One of the unresolved aspects of COVID-19 is its documented association with autoimmune diseases. Saad and colleagues, in their systematic review of reported cases of COVID-19 and autoimmune diseases, wrote, “COVID-19 has been implicated in the development of a range of autoimmune diseases, which may shed light on the association between autoimmune diseases and infections.” 

The review found “one case of subacute thyroiditis (3%), two cases of Kawasaki Disease (6.1%), three cases of coagulopathy and antiphospholipid syndrome (9.1%), three cases of immune thrombocytopenic purpura (9.1%), eight cases of autoimmune hemolytic anemia (24.2%), and sixteen cases of Guillain-Barré syndrome (48.5%),” the researchers wrote.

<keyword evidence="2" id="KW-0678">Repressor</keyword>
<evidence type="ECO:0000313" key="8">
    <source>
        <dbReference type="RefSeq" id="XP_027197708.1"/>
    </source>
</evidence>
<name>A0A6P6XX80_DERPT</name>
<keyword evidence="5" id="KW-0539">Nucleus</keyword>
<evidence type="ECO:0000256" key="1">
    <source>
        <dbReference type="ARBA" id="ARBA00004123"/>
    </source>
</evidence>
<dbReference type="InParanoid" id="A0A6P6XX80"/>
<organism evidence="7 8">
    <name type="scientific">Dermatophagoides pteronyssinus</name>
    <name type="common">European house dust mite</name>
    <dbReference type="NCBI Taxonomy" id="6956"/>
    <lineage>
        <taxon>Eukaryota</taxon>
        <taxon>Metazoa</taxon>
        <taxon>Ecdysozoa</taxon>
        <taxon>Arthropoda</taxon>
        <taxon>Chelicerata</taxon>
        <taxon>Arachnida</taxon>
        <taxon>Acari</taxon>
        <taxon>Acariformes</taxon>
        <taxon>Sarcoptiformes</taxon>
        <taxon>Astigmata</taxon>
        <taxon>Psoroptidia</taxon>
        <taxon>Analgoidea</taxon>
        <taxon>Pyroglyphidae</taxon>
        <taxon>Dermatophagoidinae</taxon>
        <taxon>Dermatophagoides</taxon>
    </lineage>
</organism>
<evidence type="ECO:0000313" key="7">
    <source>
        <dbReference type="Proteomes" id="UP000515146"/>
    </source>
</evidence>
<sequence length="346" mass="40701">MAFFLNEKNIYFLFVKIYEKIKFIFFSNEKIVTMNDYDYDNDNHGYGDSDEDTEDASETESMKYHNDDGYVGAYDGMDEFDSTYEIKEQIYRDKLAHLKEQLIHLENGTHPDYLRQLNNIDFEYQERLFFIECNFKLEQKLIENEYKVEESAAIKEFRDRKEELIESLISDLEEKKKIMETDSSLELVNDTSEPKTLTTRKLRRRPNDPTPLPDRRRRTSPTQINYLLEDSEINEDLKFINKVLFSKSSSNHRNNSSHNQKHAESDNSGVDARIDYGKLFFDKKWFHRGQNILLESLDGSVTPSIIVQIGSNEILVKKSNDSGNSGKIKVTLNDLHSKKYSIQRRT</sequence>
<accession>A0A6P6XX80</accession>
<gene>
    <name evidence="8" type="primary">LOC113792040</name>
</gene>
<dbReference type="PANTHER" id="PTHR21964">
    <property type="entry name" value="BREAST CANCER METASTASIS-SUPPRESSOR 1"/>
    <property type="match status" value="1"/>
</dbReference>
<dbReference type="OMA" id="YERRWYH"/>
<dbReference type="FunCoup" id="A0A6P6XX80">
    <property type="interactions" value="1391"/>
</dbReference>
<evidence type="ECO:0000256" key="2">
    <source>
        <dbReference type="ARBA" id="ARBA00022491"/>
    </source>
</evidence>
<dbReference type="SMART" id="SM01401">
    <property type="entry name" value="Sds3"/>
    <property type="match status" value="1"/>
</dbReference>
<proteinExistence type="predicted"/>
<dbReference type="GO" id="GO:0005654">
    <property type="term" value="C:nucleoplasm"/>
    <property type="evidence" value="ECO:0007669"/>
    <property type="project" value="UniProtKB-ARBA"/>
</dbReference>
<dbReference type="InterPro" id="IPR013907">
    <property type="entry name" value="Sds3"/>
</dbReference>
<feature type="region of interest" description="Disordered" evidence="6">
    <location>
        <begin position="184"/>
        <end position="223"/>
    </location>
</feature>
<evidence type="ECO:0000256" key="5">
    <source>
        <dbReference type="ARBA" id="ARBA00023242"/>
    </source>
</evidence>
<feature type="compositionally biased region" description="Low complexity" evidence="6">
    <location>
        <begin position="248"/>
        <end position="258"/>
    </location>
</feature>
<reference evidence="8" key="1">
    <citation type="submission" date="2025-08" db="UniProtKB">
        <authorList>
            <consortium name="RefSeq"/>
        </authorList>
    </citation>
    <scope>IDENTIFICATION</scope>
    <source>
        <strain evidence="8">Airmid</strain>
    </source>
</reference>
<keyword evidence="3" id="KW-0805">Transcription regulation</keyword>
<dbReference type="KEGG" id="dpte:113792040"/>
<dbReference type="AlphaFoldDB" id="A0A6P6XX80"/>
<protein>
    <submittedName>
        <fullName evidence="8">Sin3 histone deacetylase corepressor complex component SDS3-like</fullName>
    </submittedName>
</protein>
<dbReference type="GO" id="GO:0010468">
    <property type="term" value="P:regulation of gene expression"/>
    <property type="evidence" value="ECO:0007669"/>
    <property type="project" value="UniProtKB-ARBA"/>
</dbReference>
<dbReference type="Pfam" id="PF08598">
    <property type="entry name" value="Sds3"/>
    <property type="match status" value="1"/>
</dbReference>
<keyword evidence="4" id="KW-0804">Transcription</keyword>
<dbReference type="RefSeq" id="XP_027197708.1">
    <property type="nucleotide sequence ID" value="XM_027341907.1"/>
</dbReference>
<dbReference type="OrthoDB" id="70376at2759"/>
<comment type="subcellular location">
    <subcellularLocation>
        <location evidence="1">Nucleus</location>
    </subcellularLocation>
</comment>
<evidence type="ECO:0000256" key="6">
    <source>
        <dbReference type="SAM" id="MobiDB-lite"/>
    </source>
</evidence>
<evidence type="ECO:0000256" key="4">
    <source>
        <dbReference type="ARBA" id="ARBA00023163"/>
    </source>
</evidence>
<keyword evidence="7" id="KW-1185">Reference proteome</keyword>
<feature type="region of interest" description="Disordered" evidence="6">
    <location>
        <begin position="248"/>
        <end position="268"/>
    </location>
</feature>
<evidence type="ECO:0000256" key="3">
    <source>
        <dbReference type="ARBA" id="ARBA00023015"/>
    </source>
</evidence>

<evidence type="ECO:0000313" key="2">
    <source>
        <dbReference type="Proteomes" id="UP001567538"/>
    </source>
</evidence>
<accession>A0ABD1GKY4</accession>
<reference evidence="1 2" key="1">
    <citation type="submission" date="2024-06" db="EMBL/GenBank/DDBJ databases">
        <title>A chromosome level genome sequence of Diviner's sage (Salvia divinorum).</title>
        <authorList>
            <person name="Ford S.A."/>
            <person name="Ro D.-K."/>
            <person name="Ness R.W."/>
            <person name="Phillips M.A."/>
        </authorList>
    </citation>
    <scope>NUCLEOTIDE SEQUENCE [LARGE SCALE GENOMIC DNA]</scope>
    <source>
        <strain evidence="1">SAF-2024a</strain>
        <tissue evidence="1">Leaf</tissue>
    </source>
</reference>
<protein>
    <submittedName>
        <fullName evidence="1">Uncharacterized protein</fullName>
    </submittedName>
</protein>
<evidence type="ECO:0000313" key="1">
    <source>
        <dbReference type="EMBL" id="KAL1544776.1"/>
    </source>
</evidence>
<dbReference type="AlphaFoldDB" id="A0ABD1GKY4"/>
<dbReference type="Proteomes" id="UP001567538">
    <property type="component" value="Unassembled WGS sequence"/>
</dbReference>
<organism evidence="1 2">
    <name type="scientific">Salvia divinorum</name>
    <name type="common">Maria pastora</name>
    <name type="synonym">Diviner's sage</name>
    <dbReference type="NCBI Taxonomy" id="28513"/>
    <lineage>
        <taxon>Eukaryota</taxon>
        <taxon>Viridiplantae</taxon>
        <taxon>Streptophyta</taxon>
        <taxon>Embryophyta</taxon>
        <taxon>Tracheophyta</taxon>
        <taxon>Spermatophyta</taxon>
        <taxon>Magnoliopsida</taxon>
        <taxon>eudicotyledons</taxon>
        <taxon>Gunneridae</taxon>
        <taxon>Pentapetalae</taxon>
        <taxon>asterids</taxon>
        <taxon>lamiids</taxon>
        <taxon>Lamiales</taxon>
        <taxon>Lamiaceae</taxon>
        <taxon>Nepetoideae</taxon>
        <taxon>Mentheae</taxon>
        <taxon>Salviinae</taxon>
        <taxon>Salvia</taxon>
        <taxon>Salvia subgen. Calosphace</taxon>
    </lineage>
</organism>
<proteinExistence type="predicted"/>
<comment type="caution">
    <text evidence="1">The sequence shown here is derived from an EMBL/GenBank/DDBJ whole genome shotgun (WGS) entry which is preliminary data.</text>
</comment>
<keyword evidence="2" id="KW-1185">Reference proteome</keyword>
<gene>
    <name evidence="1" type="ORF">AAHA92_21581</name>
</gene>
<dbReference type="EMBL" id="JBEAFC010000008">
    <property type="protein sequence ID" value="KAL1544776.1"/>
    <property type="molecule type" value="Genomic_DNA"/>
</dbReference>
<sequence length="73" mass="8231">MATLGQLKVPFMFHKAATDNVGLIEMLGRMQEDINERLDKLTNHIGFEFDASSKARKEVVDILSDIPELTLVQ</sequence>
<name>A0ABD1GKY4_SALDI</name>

In this article, we will focus solely on autoimmune hemolytic anemia (AIHA), particularly cold agglutinin disease (CAD). Reports have emerged of patients being diagnosed with COVID-19 and AIHA at the same time. We will examine 2 such case reports. 

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A Complicated Case 

The following case report was laid out in a paper by Jacobs and Eichbaum on COVID-19 associated with AIHA.

A 33-year-old woman presented with a headache for 2 days. Head CT was normal. Blood count demonstrated extremely low hemoglobin of 1.3 g/dL and hematocrit of 6%, and high total bilirubin at 2.4 mg/dL. Her blood type could not be determined because of an ABO discrepancy, so she received type O D-negative red blood cells (RBCs) for symptomatic anemia and was transferred to a different facility for further care.